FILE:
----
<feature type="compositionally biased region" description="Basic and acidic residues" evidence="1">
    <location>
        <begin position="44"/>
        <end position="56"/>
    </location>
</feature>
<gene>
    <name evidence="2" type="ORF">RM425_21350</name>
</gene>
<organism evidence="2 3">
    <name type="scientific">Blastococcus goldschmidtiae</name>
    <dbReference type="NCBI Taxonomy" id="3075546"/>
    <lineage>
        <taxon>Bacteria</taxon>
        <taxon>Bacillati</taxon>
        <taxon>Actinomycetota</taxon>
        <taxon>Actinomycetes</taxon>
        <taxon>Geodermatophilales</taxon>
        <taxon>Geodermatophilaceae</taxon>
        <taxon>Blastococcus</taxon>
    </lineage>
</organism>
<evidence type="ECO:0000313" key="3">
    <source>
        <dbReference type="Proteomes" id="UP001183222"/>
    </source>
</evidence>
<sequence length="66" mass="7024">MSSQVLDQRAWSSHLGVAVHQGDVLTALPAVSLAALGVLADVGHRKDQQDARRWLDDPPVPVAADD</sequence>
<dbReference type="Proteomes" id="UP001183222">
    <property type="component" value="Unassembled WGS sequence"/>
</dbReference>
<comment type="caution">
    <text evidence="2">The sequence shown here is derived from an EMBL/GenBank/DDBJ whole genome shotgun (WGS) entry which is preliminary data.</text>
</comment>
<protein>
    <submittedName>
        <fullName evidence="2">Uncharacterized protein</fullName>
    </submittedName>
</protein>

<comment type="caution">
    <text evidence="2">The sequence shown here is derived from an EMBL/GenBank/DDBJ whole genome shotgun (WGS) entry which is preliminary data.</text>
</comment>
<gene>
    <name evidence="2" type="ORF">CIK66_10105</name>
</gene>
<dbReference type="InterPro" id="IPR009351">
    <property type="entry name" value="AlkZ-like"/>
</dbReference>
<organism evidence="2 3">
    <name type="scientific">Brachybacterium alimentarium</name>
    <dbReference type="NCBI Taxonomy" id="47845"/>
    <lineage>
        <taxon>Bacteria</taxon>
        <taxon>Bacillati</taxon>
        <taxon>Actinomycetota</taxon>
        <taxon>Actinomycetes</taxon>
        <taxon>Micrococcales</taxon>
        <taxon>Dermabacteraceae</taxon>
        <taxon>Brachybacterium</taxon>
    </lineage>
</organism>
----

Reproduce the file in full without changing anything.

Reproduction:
<feature type="compositionally biased region" description="Basic and acidic residues" evidence="1">
    <location>
        <begin position="44"/>
        <end position="56"/>
    </location>
</feature>
<gene>
    <name evidence="2" type="ORF">RM425_21350</name>
</gene>
<organism evidence="2 3">
    <name type="scientific">Blastococcus goldschmidtiae</name>
    <dbReference type="NCBI Taxonomy" id="3075546"/>
    <lineage>
        <taxon>Bacteria</taxon>
        <taxon>Bacillati</taxon>
        <taxon>Actinomycetota</taxon>
        <taxon>Actinomycetes</taxon>
        <taxon>Geodermatophilales</taxon>
        <taxon>Geodermatophilaceae</taxon>
        <taxon>Blastococcus</taxon>
    </lineage>
</organism>
<evidence type="ECO:0000313" key="3">
    <source>
        <dbReference type="Proteomes" id="UP001183222"/>
    </source>
</evidence>
<sequence length="66" mass="7024">MSSQVLDQRAWSSHLGVAVHQGDVLTALPAVSLAALGVLADVGHRKDQQDARRWLDDPPVPVAADD</sequence>
<dbReference type="Proteomes" id="UP001183222">
    <property type="component" value="Unassembled WGS sequence"/>
</dbReference>
<comment type="caution">
    <text evidence="2">The sequence shown here is derived from an EMBL/GenBank/DDBJ whole genome shotgun (WGS) entry which is preliminary data.</text>
</comment>
<protein>
    <submittedName>
        <fullName evidence="2">Uncharacterized protein</fullName>
    </submittedName>
</protein>

<comment type="caution">
    <text evidence="2">The sequence shown here is derived from an EMBL/GenBank/DDBJ whole genome shotgun (WGS) entry which is preliminary data.</text>
</comment>
<gene>
    <name evidence="2" type="ORF">CIK66_10105</name>
</gene>
<dbReference type="InterPro" id="IPR009351">
    <property type="entry name" value="AlkZ-like"/>
</dbReference>
<organism evidence="2 3">
    <name type="scientific">Brachybacterium alimentarium</name>
    <dbReference type="NCBI Taxonomy" id="47845"/>
    <lineage>
        <taxon>Bacteria</taxon>
        <taxon>Bacillati</taxon>
        <taxon>Actinomycetota</taxon>
        <taxon>Actinomycetes</taxon>
        <taxon>Micrococcales</taxon>
        <taxon>Dermabacteraceae</taxon>
        <taxon>Brachybacterium</taxon>
    </lineage>
</organism>